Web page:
Arizona Awaits Supreme Court Ruling: Interview with Alfredo Gutierrez on Next Phase of SB 1070

With the U.S. Supreme Court decision on Arizona's SB 1070 "papers, please" immigration law expected any day, civil rights activists in the state and across the country are preparing for the fallout over the ruling.

So is Gov. Jan Brewer: Earlier this week, she issued an executive order for law enforcement agencies to refresh their memories on SB 1070 provisions.

Over the past four decades, former Democratic State Senate leader and activist Alfredo Gutierrez has been on the front lines of Arizona's civil rights and immigration battles. His father, a U.S. citizen, was deported during the anti-immigrant hysteria of the Hoover administration. Gutierrez's new book, To Sin Against Hope: Life and Politics on the Borderland, will be released later this fall and chronicles his life's work in Arizona.

As local and national human rights organizations plan their post-SCOTUS campaigns this week, Gutierrez offered his own views on the Obama administration, and local and national responses to SB 1070.

Jeff Biggers: As we await the U.S. Supreme Court decision on SB 1070, do you see this as a battle for Arizona, or a national battle?

Alfredo Gutierrez: Until the passage of SB 1070 the anti-immigrant hysteria that has seized the country has supported legislation that specifically targets the undocumented. 1070 changes that dramatically. By making anyone who is "reasonably suspicious" of being an "illegal" it targets the entire Latino community in Arizona. The provision that allows any person to bring a lawsuit against any police agency that does not enforce the law will guarantee that Latinos will be subject to constant questioning throughout the day. If this provision is allowed to stand, groups like NumbersUSA, FAIR and CIS, who trace their founding to eugenics and racial theorists at the Pioneer Fund, will advocate for adoption of similar legislation throughout the United States. As recent history has shown they will find an enthusiastic audience in the post-Confederate south.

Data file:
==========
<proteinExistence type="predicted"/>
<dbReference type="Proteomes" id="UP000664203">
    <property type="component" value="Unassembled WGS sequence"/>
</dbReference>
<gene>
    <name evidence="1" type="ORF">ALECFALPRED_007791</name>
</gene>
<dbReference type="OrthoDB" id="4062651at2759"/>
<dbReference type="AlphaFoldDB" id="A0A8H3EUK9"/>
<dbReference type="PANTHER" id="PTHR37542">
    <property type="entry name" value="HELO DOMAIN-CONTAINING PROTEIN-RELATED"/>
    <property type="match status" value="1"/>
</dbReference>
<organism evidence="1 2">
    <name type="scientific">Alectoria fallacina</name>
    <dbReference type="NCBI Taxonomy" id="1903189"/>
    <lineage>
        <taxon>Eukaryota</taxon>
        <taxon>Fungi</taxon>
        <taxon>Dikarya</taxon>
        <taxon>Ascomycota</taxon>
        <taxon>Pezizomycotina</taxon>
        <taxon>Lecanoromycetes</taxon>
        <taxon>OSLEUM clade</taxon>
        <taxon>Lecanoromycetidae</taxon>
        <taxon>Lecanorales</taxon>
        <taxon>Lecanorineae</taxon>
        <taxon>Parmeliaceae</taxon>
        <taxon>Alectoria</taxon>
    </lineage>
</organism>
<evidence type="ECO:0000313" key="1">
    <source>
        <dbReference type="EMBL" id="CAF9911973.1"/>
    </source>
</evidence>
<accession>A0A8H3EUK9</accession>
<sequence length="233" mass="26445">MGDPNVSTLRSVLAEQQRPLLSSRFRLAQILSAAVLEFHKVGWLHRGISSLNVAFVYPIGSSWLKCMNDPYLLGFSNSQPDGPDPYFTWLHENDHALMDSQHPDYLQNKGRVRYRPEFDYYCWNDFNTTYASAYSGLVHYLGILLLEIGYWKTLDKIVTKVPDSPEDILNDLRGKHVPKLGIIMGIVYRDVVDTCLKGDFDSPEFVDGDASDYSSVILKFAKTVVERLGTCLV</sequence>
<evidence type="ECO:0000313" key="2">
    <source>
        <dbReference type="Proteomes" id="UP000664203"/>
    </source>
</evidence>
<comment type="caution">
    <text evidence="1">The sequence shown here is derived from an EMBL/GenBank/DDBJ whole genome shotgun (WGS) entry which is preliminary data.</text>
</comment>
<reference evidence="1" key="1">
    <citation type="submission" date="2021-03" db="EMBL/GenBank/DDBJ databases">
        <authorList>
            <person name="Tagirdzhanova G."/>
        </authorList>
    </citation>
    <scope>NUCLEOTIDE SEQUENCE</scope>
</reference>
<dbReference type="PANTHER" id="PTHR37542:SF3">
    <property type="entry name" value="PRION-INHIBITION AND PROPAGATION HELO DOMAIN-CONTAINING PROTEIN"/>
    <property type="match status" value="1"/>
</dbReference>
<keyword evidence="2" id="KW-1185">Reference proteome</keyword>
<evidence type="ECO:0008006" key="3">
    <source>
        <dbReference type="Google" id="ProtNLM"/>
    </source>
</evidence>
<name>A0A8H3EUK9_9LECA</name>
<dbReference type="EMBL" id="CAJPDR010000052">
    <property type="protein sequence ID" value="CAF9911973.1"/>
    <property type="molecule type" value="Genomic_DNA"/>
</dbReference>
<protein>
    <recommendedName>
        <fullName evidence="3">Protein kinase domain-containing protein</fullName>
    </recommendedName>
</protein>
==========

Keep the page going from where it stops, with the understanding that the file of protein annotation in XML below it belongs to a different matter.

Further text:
JB: Do you anticipate a SCOTUS ruling in favor of AZ's SB 1070, and if so, do you feel Democrat promises -- such as the one made by U.S. Sen. Charles Schumer in April to pass federal legislation to overrule SB 1070 -- provide any hope for the future?

AG: Sen. Schumer is a grandstanding opportunist with little interest in resolving the immigration issue. His concern is strictly political. He assumes, unfortunately perhaps correctly, that Latino Democrats will ignore the ferocious anti-immigrant policies of the Obama administration and aim their resentment solely at Republican members of Congress.

JB: Would you support a renewed boycott of the state, and how would you propose carrying out a boycott campaign different than in 2010?

AG: The experience I gained as past Chairman of the Boycott Committee leads me to question a general boycott of the state. I would very much support boycotting certain corporations, artists, etcetera that have openly sided with the anti-immigrant forces that have fueled the hate in Arizona, but even that will be difficult. Witness for example the United Farm Workers accepting a sponsorship from Budweiser while Budweiser's Arizona distributor is a major contributor to the very legislators who voted for SB 1070 and the Governor who signed it.

JB: Should Democrat and all candidates in Arizona, including the Obama administration, be held accountable to make SB 1070 a key issue in their 2012 elections, and do you have any faith in the Arizona Democratic Party to challenge the fallout over the Supreme Court ruling?